November 20, 2009

Swimming camera capsule (The Royal College of Surgeons / Scuola Superiore Sant'Anna)

Advances in robotics could revolutionize healthcare, pushing the limits of what surgeons can achieve, from worm-inspired capsules to crawl through your gut, and systems swallowed in pieces that assemble themselves inside the body, to surgical robots that will soon be ready to embark on a fantastic voyage through our bodies, homing in on the part that’s ailing and fixing it from the inside.

H.P. Reports Big Advance in Memory Chip Design

May 1, 2008

Hewlett-Packard scientists have designed a simple circuit element, the memrister, that they believe will make it possible to build tiny powerful computers that could imitate biological functions.

The memristor would be used to build extremely dense computer memory chips that use far less power than today’s DRAM memory chips, and should be fairly quickly commercialized, said R. Stanley Williams, director of the quantum science research group at Hewlett-Packard.… read more

Engineers develop techniques to boost efficiency of cloud computing infrastructure

March 12, 2013

Percentage of Gmail backend server jobs within various locality score ranges (credit: Clarity)

Computer scientists at the University of California, San Diego and Google have developed a novel approach that allows the massive infrastructure powering cloud computing as much as 15 to 20 percent more efficiently.

This novel model has already been applied at Google.

Computer scientists looked at a range of Google web services, including Gmail and search. They used a unique approach to develop their… read more

Outward Bound for Robots

June 1, 2006

A computer navigation system based on the hippocampus portion of the brain has been tested on an autonomous robotic car. By enabling the robot to take “cognitive fingerprints” of its surroundings, the software allows the vehicle to explore and remember places in much the same way mammals do.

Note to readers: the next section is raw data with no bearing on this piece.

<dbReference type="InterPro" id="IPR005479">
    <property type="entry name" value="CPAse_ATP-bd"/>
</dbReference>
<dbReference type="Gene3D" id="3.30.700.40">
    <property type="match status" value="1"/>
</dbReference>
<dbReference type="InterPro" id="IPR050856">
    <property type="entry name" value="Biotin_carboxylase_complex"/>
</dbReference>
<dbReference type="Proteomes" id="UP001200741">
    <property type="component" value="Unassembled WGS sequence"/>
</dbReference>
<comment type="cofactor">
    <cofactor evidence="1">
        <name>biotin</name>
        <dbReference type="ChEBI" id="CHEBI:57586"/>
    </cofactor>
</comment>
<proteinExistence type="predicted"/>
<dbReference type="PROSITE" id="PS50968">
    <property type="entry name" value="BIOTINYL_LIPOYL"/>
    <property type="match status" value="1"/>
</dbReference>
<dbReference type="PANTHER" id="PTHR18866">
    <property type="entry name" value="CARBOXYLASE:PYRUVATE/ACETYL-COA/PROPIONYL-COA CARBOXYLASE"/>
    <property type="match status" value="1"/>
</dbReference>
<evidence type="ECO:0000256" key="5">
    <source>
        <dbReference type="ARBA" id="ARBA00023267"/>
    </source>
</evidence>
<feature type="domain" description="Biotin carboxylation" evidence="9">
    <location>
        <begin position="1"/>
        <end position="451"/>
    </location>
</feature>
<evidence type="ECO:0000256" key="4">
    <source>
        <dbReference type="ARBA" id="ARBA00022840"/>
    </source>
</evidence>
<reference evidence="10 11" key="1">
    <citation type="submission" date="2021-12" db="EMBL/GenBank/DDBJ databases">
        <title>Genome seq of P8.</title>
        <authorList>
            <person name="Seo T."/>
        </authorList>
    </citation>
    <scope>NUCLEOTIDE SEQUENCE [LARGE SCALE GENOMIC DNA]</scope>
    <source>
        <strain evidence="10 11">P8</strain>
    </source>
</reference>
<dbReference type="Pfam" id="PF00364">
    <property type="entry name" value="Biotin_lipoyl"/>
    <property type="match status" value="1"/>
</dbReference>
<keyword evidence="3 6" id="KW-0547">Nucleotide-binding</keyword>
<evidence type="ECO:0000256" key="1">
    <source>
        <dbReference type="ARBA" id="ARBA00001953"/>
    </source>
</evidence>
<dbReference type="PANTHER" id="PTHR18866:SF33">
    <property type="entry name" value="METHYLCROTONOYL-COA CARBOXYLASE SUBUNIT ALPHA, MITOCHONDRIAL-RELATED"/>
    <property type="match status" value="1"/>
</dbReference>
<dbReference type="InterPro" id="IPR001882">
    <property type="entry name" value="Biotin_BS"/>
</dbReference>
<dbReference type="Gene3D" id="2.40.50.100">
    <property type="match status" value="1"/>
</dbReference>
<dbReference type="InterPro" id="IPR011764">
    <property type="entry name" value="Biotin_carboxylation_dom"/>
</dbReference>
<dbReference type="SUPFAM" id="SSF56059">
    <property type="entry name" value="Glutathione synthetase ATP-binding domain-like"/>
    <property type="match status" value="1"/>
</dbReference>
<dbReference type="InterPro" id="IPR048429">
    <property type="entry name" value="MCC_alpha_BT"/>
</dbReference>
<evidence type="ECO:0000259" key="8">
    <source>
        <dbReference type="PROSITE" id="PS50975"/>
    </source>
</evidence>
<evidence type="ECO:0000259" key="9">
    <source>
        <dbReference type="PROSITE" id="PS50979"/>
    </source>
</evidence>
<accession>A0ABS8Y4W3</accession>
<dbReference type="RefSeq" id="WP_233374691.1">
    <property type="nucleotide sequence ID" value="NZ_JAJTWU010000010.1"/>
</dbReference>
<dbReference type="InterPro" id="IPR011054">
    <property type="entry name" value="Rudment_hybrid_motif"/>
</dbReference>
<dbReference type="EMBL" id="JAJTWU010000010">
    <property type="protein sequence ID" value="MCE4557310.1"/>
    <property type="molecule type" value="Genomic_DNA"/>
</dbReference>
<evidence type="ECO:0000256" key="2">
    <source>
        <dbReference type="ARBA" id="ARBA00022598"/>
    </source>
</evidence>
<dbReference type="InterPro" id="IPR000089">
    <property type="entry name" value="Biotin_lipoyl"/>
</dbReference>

China and India developing biotech drugs

September 20, 2011

Chinese and Indian drug makers have taken over much of the global trade in medicines and now manufacture more than 80 percent of the active ingredients in drugs sold worldwide. But they had never been able to copy the complex and expensive biotech medicines increasingly used to treat cancer, diabetes and other diseases in rich nations like the United States — until now.

Virtual humans edge closer

July 30, 2003

Avatars seem to be getting ever more lifelike, with more realistic visual appearance, speech, and body motion.

But as an avatar approaches reality, it could fall into the “Zombie Zone,” in which expectations that a character is actually human are suddently “violated by something that slightly wrong in the voice, or the face, or in the way it moves, and it gives you a horrible feeling that is not… read more

Why females live longer than males: is it due to the father’s sperm?

December 2, 2009

Mice created from two female genome lived an average of 186 days longer (a third longer) than control mice created from the normal combination of a male and female genome, Japanese scientists have found.

The study may give an answer to fundamental questions: whether longevity in mammals is controlled by the genome composition of only one or both parents, and why women are at an advantage over men with… read more